18 August 2019
Sinopec's convenience store network is more than 10 times the China operation of 7-Eleven. Photo: Bloomberg
Sinopec's convenience store network is more than 10 times the China operation of 7-Eleven. Photo: Bloomberg

Sinopec’s convenience store move leaves room for imagination

China Petroleum & Chemical Corp. (00386.HK, 600028.CN), also known as Sinopec, has formed a subsidiary – Sinopec Easy Joy Sales {易捷銷售} — to operate its convenience stores. The move came just a month after the oil refining giant announced that it is inviting private capital to come aboard.

Sinopec has been running the convenience store business since 2008, but without a team of retail professionals, its performance has been lackluster.

Still, CLSA industry analyst Simon Powell notes that Sinopec’s convenience store network is more than 10 times the China operation of 7-Eleven, indicating the vast distribution channel could bring huge business opportunities if managed properly.

Sinopec has 23,000 stores across 30,000 petrol stations, or a presence in 76 percent of its gas distribution network. Sales reached 13.3 billion yuan (US$2.15 billion) last year.

Investors will watch with keen interest how Sinopec is going to unlock the value of its non-oil retail business. Some even speculate the move marks a step towards a separate listing for its convenience stores arm.

Sinopec’s brick-and-mortar gas stations have been cooperating with fast-food chains like McDonald’s and KFC to generate additional income. Introducing more fast-food brands into the network is likely to speed up once the unit is spun off.

Not many are aware that Sinopec also has its own e-commerce platform,, as well as an online oil cards platform, but without the right expertise, both businesses have been struggling.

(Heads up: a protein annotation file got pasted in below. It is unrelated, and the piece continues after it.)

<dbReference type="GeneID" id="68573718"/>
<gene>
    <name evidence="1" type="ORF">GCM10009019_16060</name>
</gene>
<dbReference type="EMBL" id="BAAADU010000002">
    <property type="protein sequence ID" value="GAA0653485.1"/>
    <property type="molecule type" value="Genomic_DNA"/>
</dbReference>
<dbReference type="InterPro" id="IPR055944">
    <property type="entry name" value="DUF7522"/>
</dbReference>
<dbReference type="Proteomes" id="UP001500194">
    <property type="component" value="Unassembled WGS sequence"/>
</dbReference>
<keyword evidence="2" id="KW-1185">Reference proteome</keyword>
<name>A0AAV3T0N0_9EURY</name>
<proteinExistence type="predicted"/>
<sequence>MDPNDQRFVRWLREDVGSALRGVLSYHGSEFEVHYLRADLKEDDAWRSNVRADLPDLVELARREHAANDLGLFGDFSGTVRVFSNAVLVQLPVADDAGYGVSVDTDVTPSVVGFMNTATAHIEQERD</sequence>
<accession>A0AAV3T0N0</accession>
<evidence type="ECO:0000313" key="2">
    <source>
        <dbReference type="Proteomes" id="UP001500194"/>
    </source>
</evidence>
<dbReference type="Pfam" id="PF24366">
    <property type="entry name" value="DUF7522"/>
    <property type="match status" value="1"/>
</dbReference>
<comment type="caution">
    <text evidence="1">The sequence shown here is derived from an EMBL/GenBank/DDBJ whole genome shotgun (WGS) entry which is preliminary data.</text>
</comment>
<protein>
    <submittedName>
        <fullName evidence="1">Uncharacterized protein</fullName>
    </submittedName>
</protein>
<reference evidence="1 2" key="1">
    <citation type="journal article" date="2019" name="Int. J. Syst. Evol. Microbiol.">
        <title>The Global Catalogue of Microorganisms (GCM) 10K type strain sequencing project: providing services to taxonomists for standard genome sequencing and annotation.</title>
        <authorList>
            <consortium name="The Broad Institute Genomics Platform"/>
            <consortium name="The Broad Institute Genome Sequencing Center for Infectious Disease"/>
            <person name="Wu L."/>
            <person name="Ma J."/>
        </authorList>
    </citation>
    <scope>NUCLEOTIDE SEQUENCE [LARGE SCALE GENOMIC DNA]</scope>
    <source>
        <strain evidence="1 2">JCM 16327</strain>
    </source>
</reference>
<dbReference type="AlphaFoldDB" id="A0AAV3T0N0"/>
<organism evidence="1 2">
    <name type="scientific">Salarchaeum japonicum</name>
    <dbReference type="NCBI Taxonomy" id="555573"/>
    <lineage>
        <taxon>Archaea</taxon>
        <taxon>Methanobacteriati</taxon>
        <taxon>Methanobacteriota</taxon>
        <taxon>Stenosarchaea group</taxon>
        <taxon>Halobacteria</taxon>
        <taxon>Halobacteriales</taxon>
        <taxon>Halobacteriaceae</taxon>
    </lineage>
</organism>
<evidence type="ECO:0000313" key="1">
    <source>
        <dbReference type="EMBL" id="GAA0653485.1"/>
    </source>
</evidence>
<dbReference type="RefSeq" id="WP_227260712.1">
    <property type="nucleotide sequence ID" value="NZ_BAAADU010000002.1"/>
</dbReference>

Rumors have it that Alibaba is talking with Sinopec for some sort of cooperation, or the e-commerce giant may even buy a stake in Sinopec’s oil and gas distribution business. It won’t be surprising if this happens. And if it’s not Alibaba, there always will be someone else.

When asked if Sinopec will join hands with Alibaba to develop its e-commerce business, spokesperson Lu Dapeng admitted that the firm is not very good in that department. “We are more than happy to work with professionals to explore the market together,” Chengdu Business Daily quoted Lu as saying.

Sinopec chairman Fu Chengyu {傳成玉} once told media that boosting sales in its non-oil business is a key to improving profitability, and is a major step towards reforming the conglomerate. 

So convenience stores could just be the beginning. Looking at the experience of petroleum firms in developed countries, we would learn that some of them make as much as 50 percent of their profit from non-oil business such as catering and selling products like chocolate bars, bottled water and chewing gum which generally have high profit margins.

Automotive engine repair and carwash services are also popular non-oil income sources for major oil retailers. Spain’s Repsol, for example, has doubled its non-oil business, and it now contributes 37 percent of the overall profit, according to its official website.

– Contact the writer at [email protected]



EJ Insight writer

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